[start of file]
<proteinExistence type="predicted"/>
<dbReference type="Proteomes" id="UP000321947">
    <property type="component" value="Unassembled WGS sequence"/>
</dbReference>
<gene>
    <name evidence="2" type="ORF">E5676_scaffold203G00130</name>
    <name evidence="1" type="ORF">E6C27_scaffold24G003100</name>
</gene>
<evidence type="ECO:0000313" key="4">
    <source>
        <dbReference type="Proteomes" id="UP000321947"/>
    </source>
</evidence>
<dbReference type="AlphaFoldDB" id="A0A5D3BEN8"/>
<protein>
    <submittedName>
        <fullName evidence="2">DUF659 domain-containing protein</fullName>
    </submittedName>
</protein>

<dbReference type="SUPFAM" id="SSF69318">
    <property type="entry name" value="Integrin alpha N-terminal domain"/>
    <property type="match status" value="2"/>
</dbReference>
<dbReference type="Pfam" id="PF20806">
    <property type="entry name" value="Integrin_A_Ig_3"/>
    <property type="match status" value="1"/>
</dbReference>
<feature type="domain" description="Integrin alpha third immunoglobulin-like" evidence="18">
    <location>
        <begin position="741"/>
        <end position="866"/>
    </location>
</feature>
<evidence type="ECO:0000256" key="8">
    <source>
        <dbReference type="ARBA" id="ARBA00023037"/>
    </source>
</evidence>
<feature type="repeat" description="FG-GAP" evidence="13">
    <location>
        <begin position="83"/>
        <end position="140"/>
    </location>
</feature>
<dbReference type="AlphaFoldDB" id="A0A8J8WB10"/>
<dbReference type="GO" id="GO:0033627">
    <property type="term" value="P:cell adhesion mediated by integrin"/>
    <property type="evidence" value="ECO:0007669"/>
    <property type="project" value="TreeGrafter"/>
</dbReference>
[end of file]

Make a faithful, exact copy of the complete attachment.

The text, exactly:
<proteinExistence type="predicted"/>
<dbReference type="Proteomes" id="UP000321947">
    <property type="component" value="Unassembled WGS sequence"/>
</dbReference>
<gene>
    <name evidence="2" type="ORF">E5676_scaffold203G00130</name>
    <name evidence="1" type="ORF">E6C27_scaffold24G003100</name>
</gene>
<evidence type="ECO:0000313" key="4">
    <source>
        <dbReference type="Proteomes" id="UP000321947"/>
    </source>
</evidence>
<dbReference type="AlphaFoldDB" id="A0A5D3BEN8"/>
<protein>
    <submittedName>
        <fullName evidence="2">DUF659 domain-containing protein</fullName>
    </submittedName>
</protein>

<dbReference type="SUPFAM" id="SSF69318">
    <property type="entry name" value="Integrin alpha N-terminal domain"/>
    <property type="match status" value="2"/>
</dbReference>
<dbReference type="Pfam" id="PF20806">
    <property type="entry name" value="Integrin_A_Ig_3"/>
    <property type="match status" value="1"/>
</dbReference>
<feature type="domain" description="Integrin alpha third immunoglobulin-like" evidence="18">
    <location>
        <begin position="741"/>
        <end position="866"/>
    </location>
</feature>
<evidence type="ECO:0000256" key="8">
    <source>
        <dbReference type="ARBA" id="ARBA00023037"/>
    </source>
</evidence>
<feature type="repeat" description="FG-GAP" evidence="13">
    <location>
        <begin position="83"/>
        <end position="140"/>
    </location>
</feature>
<dbReference type="AlphaFoldDB" id="A0A8J8WB10"/>
<dbReference type="GO" id="GO:0033627">
    <property type="term" value="P:cell adhesion mediated by integrin"/>
    <property type="evidence" value="ECO:0007669"/>
    <property type="project" value="TreeGrafter"/>
</dbReference>